According to contemporary studies, there are six major nutrients and each one has an important role to play. These nutrients include Fats (Lipids), Carbohydrates, Vitamins, Proteins, Minerals, and Water.
While assessing the value of each nutrient, it’s best to recognize the amount of energy used to digest, transport, and store them. Research has shown there are subtle differences in how the body reacts to each nutrient. Some nutrients digest quickly, while others continue to linger around for a long time.
This article is going to dive deeper into the world of nutrients to better understand which ones require the least amount of energy.
1. Fat (Lipids)
Yes, the number one answer would be fat and this can be a fascinating discussion for many.
In general, it’s assumed fats are stubborn and/or seem to have a considerable impact on the human body in terms of energy expenditure.
However, research has shown this is not the case and in fact, it’s the exact opposite!
There was extensive work done to assess the energy expenditure into each nutrient. The goal was to determine whether or not carbs, minerals, water, proteins, vitamins, or fats took up the most energy during the digestion process.
As a result, the numbers were as follows: proteins (20%), carbs (10%), and fats (3%) with everything else being retained by the body.
Fats are easier to digest because they remain in their current setup inside the body. This means they are easier to digest and don’t take up too much time while working through the esophagus down into the intestines.
Of course, the average person will associate fat with negativity but remember, there are good fats as well! All types of fats are digested by the human body on a daily basis and they don’t take up as much energy as one may assume.
With this in mind, fats are also the least energy-intensive when it comes to transportation (through the body) or storing. The latter is often assume with fats because they quietly store into the body creating fat deposits. However, good fats are the same and are going to transport through the body without much of a fuss.
This is one of the reasons eating good fats is essential and shouldn’t be left out of your diet plan. They serve a purpose as a nutrient and should be taken seriously while creating something meaningful to consume.
This is one of the more underrated nutrients because most people don’t associate H2O with the term.
However, in terms of science, water is indeed a nutrient and has to be assessed as such. Therefore, water is among the least energy-intensive nutrients on the planet. Keeping this in mind, there is a variable at play that has to be kept in mind when it pertains to digesting water.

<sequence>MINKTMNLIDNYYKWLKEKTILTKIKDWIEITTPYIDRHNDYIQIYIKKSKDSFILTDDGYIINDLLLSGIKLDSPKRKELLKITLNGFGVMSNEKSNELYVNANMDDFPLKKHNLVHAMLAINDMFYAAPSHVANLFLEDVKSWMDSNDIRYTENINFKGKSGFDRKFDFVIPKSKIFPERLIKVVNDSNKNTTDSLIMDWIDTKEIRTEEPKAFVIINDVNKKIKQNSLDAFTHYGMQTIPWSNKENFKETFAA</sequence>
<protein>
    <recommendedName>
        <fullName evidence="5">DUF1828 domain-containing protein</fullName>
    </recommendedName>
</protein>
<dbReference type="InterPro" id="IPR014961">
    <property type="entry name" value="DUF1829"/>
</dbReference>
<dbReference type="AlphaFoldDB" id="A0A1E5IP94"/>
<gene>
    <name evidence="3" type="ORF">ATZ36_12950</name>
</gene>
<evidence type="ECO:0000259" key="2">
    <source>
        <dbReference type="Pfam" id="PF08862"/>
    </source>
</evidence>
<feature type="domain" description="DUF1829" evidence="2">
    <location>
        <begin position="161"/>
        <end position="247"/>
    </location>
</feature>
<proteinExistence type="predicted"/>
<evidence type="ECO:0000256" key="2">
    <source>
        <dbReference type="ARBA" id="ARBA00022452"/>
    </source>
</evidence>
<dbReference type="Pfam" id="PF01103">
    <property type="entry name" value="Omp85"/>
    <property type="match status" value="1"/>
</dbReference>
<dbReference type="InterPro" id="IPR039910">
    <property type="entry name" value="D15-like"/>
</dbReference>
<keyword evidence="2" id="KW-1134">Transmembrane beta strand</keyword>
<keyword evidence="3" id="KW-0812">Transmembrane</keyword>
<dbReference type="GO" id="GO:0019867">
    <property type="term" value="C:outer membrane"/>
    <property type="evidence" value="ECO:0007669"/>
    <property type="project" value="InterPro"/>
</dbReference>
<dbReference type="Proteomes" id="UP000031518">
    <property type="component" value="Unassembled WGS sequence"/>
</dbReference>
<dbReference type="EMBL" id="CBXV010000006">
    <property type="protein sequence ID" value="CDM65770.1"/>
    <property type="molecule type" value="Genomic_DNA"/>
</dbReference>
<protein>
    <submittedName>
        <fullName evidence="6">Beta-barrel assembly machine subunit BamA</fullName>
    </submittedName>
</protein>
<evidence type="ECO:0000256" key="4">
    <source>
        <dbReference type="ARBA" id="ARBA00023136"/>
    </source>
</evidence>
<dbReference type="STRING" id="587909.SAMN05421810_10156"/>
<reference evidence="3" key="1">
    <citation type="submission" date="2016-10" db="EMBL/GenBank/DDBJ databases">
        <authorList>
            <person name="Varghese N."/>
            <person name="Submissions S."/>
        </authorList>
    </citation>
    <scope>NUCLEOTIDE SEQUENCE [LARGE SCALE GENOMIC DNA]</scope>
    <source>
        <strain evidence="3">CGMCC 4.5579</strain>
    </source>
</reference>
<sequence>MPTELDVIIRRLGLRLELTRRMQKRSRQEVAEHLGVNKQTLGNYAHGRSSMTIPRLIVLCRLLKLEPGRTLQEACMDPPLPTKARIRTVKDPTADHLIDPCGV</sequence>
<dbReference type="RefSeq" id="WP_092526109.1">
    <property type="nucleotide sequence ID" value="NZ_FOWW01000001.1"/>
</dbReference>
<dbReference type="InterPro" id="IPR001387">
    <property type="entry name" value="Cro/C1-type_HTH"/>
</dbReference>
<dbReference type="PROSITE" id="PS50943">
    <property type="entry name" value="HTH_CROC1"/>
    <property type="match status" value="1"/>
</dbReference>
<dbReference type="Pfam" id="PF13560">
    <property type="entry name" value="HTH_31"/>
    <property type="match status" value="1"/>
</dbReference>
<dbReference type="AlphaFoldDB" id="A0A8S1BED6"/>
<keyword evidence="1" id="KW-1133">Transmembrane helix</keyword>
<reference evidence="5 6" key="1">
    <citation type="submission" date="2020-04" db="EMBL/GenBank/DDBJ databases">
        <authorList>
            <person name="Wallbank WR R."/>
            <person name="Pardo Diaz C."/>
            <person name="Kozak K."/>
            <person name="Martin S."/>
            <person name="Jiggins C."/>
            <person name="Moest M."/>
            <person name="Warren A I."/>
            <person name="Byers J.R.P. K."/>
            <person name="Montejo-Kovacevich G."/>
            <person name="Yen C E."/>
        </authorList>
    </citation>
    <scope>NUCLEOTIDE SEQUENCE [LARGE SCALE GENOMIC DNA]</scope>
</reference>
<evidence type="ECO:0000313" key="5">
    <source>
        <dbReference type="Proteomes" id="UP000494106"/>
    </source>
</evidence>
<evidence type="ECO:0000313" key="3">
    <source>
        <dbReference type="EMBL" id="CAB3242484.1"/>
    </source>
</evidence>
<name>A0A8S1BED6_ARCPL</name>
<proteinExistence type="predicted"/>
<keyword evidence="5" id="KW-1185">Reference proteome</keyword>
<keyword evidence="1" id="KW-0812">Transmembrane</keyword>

The variable entails the temperature of the water.
Let’s imagine grabbing a chilled water bottle in the middle of the summer and chugging away. This is going to have a cooling effect, but it’s important to remember the body’s temperature is set between 91.8–100.8 °F. This means anything colder than this is going to be warmed by the body and that requires energy.
As a result, water is all about the temperature and that is going to play a role in how much energy is used to consume a glass of H2O. For example, a room temperature glass of water is going to take far less energy than an ice cold water bottle. It’s simply not the same and this is going to play a role in how everything works out.
To take the appropriate approach towards consuming water, it’s best to focus on the positives rather than how much energy it takes to digest water. There are many positives associated with drinking water (i.e. cleansing bad toxins, improving kidney function) and it’s important to stay hydrated throughout the day.
Otherwise, you are going to welcome a long list of health concerns over the long-term and that’s never a good thing!
The human body seeks an energy source (even for digestive processes) and this is going to tap into the number of carbs in your body.
The body looks to use carbs up throughout the day and will do so as long as they are readily available. However, this is also why many people go on low-carb diets as a way to tap into their fat deposits and slim down. There is a considerable amount of science behind these theories, however, carbohydrates indeed are easy to digest.
They will take no more than 5-10% of the calories needed to digest food.
This is a small amount in comparison to proteins, which take up to 20-30%. This is why it is best to understand how the body reacts to carb-heavy foods as soon as they enter the system.
Since it doesn’t take up a lot of calories, carb-heavy foods can have a negative impact on the body and lead to lethargy. In many cases, these foods can also end up becoming “empty calories” according to nutritionists. However, just like fats (lipids), carbohydrates serve a purpose and offer real value when it comes to bodily functions.
Eating a decent amount of carbohydrates throughout the day is a good thing as long as they are coming from the right source.
With more and more research being done on the impact of nutrients on humans, it’s become essential to understand the slight differences between each type. By keeping this information in mind, it becomes easier to put together a comprehensive meal plan without eating the wrong foods or ignoring certain nutrients.
By having the right balance between fats, carbs, and water, it’s possible to expend less energy depending on the situation. Of course, as mentioned before, do not ignore certain nutrients and continue to eat with an eye towards maintaining balance.
A good diet is always going to incorporate all six major nutrients throughout the day, week, and year.
Ben Corbin brings nearly 20 years of experience as a health and wellness author and writer. He holds a master’s degree, has a passion for health and fitness, and is driven to provide readers with accurate and honest diet reviews. Learn more about Ben and the DadQuarters mission at our About page.